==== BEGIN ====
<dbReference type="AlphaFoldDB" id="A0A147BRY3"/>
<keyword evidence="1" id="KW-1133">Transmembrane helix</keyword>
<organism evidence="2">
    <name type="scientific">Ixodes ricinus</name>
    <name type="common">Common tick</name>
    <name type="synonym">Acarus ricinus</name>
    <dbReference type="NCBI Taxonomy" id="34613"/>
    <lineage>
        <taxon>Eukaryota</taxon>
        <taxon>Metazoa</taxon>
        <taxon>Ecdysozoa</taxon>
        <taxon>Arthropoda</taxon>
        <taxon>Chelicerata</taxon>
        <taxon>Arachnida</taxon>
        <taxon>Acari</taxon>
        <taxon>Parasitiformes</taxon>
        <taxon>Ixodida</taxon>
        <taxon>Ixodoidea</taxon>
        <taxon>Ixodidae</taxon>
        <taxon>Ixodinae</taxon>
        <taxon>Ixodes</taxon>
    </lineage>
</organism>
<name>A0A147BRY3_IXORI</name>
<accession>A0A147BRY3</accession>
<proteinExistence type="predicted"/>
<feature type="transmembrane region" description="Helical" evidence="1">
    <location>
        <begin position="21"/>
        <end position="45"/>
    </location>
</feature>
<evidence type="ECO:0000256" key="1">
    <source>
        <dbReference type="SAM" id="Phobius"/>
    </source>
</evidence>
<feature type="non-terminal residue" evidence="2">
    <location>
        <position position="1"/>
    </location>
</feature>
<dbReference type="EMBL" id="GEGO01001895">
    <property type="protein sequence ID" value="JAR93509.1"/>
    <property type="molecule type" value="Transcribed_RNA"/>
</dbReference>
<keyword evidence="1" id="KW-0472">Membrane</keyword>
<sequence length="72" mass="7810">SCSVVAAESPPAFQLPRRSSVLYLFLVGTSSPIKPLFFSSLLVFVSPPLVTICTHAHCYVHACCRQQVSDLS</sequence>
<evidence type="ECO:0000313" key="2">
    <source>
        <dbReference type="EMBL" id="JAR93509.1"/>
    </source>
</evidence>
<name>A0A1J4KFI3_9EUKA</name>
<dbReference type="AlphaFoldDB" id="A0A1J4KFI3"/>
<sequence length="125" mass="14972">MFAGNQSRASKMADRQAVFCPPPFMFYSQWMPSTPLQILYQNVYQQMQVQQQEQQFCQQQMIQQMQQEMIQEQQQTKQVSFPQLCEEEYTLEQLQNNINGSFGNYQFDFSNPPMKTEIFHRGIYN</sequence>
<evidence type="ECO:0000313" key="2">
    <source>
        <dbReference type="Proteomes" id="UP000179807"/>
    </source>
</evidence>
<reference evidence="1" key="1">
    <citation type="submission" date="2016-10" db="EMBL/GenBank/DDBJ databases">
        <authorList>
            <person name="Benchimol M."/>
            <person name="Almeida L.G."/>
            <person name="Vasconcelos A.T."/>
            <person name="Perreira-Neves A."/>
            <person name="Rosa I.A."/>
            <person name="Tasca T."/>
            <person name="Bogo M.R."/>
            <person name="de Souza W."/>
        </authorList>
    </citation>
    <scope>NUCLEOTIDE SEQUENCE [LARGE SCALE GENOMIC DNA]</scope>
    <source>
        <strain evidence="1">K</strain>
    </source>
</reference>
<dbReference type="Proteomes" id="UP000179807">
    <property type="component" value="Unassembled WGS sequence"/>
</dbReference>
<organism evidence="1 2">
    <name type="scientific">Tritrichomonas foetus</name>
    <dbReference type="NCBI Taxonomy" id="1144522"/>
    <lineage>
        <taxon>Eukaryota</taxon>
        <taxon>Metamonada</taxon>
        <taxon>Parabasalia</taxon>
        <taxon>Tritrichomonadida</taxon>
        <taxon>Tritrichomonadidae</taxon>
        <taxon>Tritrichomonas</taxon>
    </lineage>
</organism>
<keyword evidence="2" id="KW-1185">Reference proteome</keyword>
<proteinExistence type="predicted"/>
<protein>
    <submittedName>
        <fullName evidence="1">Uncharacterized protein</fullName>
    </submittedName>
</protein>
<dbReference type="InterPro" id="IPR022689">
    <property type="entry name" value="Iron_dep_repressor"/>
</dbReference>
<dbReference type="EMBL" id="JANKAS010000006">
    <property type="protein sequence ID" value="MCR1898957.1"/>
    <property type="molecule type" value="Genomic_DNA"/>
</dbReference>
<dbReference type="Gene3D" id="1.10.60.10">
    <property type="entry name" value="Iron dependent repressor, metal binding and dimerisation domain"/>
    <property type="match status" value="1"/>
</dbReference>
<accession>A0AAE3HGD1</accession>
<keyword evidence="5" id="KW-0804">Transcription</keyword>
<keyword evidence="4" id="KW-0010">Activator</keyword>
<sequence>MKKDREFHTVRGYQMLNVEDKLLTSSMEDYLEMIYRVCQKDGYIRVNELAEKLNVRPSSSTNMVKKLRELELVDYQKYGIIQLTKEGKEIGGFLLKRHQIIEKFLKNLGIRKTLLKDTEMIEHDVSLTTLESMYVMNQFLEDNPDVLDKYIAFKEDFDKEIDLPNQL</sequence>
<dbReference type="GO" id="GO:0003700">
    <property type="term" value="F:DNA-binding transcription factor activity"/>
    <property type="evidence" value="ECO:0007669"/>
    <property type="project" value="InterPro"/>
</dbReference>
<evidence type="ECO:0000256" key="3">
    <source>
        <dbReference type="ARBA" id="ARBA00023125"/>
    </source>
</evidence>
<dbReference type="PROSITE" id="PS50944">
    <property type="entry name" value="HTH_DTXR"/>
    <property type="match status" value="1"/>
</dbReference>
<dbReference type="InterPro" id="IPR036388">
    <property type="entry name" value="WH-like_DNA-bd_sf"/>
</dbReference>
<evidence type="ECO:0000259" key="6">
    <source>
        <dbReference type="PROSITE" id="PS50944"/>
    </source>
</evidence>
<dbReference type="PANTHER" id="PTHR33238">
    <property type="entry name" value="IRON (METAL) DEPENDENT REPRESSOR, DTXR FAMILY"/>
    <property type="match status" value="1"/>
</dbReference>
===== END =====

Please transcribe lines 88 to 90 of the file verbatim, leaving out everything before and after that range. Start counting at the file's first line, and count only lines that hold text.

        <taxon>Metamonada</taxon>
        <taxon>Parabasalia</taxon>
        <taxon>Tritrichomonadida</taxon>